Thu, Nov 28, 2019 - Page 13 News List

The Tao of Stephen Cheng

A look at the late entertainer reveals the difficulties Chinese faced breaking into the American entertainment industry in the US during the 1950s and 1960s

By James Baron  /  Contributing reporter

Stephen Cheng sings at the studio of WNYC, the “most-listened to public radio station in America.”

Photo courtesy of Chung Li Lo Photography

Like many Chinese immigrants in 1950s America, Stephen Cheng (程俊濤) had difficulty breaking into the entertainment industry over concerns that he was a spy.

“He graduated during the [Joseph] McCarthy era when any Chinese person was questioned about whether they were a communist,” says his son Pascal Cheng, referring to a time when many entertainers were seen as communist sympathizers.

But fortunately Stephen Cheng was working with Voice of America, which wrote a letter attesting to his character and saying he wasn’t a communist.

Evidence of Stephen Cheng’s political affiliations is scant.

“I think he was basically apolitical,” says his son. “He never wanted to talk much about the thirties and forties. It think it was pretty traumatic.”


Stephen Cheng was born to a wealthy family in Shanghai in 1923 before emigrating to the US in 1948, where he studied voice at Julliard and Columbia. Yet, there were gaps in the biography. Among his personal effects were some clues, such as an address in Shanghai’s French Concession.

“When the communists came they lost everything, including the family home. There was a big exodus of educated Chinese,” Pascal Cheng says.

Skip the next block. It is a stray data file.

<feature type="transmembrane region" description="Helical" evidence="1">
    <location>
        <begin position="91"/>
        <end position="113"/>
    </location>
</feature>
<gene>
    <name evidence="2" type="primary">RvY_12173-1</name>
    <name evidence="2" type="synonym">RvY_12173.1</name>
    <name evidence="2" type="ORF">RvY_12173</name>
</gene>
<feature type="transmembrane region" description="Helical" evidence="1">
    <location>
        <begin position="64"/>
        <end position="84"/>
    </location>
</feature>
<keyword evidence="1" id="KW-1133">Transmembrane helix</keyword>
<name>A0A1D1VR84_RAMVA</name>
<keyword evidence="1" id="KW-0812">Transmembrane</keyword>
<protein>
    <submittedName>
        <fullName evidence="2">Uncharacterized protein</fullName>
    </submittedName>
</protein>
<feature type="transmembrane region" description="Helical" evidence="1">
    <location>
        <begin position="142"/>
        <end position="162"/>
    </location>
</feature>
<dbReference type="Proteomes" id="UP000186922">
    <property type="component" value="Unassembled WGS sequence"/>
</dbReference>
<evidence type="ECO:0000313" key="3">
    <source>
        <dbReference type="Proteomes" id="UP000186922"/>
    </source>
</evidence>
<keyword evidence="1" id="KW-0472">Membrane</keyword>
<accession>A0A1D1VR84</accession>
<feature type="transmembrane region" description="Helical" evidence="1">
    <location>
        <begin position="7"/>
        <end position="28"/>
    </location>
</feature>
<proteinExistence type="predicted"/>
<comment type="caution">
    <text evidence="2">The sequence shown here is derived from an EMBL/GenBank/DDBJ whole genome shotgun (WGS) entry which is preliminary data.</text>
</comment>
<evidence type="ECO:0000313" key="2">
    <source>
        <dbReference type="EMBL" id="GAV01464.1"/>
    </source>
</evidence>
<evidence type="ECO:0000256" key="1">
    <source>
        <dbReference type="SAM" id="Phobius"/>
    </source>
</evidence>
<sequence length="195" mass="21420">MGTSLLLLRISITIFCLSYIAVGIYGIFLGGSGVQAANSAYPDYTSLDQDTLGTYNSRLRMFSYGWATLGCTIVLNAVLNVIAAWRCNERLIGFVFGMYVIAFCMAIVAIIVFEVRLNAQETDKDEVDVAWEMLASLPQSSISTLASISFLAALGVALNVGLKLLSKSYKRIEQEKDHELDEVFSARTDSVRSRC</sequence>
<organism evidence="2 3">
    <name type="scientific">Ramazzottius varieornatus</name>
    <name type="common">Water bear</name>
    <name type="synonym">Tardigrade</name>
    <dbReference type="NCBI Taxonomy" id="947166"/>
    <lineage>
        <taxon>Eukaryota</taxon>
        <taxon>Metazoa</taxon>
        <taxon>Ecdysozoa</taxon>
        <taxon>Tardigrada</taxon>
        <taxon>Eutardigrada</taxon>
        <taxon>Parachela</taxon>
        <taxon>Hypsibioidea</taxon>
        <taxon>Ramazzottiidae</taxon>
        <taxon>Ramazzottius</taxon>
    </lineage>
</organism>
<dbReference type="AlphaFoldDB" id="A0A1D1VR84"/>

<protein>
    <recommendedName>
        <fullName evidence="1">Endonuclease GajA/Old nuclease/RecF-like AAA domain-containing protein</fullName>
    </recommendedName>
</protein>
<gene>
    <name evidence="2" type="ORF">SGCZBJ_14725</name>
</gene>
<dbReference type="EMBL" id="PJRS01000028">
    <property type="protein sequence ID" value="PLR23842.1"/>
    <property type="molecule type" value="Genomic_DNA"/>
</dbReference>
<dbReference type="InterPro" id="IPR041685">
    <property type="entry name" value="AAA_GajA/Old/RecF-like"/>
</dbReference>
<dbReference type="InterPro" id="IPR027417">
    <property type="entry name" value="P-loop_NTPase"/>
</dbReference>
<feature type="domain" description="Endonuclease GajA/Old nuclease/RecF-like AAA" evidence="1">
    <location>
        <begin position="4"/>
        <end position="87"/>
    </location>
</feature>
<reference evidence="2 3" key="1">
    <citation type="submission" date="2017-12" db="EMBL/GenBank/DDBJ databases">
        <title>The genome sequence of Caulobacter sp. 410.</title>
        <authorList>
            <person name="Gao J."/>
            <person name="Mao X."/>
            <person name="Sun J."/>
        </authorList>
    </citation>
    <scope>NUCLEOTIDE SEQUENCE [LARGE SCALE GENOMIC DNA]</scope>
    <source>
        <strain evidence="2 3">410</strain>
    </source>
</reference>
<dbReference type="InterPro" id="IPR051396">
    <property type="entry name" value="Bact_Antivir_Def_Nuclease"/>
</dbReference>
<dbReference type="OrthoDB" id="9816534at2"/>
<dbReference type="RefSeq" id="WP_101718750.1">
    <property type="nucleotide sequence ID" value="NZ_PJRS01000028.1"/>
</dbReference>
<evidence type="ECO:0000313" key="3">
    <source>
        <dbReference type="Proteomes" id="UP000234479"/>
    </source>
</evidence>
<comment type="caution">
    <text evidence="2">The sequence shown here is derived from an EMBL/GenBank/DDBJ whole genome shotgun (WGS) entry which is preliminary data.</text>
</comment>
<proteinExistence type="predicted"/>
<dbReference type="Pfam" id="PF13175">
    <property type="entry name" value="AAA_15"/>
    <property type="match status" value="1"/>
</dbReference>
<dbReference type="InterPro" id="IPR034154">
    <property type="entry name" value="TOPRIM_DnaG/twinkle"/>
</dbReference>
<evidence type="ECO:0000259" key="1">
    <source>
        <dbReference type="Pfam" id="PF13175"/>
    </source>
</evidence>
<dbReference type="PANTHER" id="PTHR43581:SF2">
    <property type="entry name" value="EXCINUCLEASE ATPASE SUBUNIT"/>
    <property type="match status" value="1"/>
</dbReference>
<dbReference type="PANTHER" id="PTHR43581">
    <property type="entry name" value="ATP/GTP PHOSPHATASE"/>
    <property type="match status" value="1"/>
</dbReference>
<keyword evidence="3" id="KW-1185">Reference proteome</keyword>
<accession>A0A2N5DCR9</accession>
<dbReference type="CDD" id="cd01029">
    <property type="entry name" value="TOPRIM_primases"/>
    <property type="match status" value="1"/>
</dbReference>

Pascal Cheng says that following graduation in 1944 from St John’s University — China’s most prestigious college until it was dismantled by the communists in 1952 — his father worked as a journalist in Shanghai and southern China from 1945 to 1948. Thanks to an arrangement dating from 1905 that enabled St John’s to be registered as a domestic university in the US, graduates gained admission to American colleges.

Pascal Cheng is still unsure what spurred his father’s change of direction and how he earned a scholarship to one of the world’s most prestigious performing arts schools.

“I’m trying to learn where he got the passion for music because there isn’t anything in his background,” he said.


Post-graduation, life in the US was no cakewalk.

“He didn’t do the typical Chinese immigrant thing, like open a restaurant or a laundromat,” says Pascal Cheng. “He went into the arts, which was very challenging for a Chinese immigrant. He was trying to break into entertainment and got small parts in Broadway productions like The World of Suzie Wong.”

Playing the role of hotel manager Ah Tong in the stage version of Richard Mason’s novel, Cheng trod the boards alongside William Shatner. He held his own in the production, which ran from 1958-1959, with one critic calling him the“standout” performer. It was the pinnacle of his stage career, yet he wasn’t quite able to capitalize on it.

“You need to have more than one talent to make it in the theater,” Stephen Cheng told the Jamaica Gleaner during a visit to Kingston that yielded the recording of Always Together. “It is a difficult profession, and the beginner has to be prepared to keep on and on till he makes it.”

Always Together is based on the perennial KTV favorite, the song Alishan Maiden (阿里山的姑娘), which was first recorded in 1949, shortly after the Chinese Nationalist Party (KMT) retreated to Taiwan.

Assumed by many to be an Aboriginal melody, the song was actually the theme to a film called Storm Clouds Over Alishan (阿里山風雲). Composition is attributed to the movie’s director, Chang Cheh (張徹), under its original title “Green is the High Mountain.” Of the many versions over the years, a 1971 cover by a 17-year-old Teresa Teng (鄧麗君) is among the most beloved. For Chinese speakers worldwide, the song is a folk standard.

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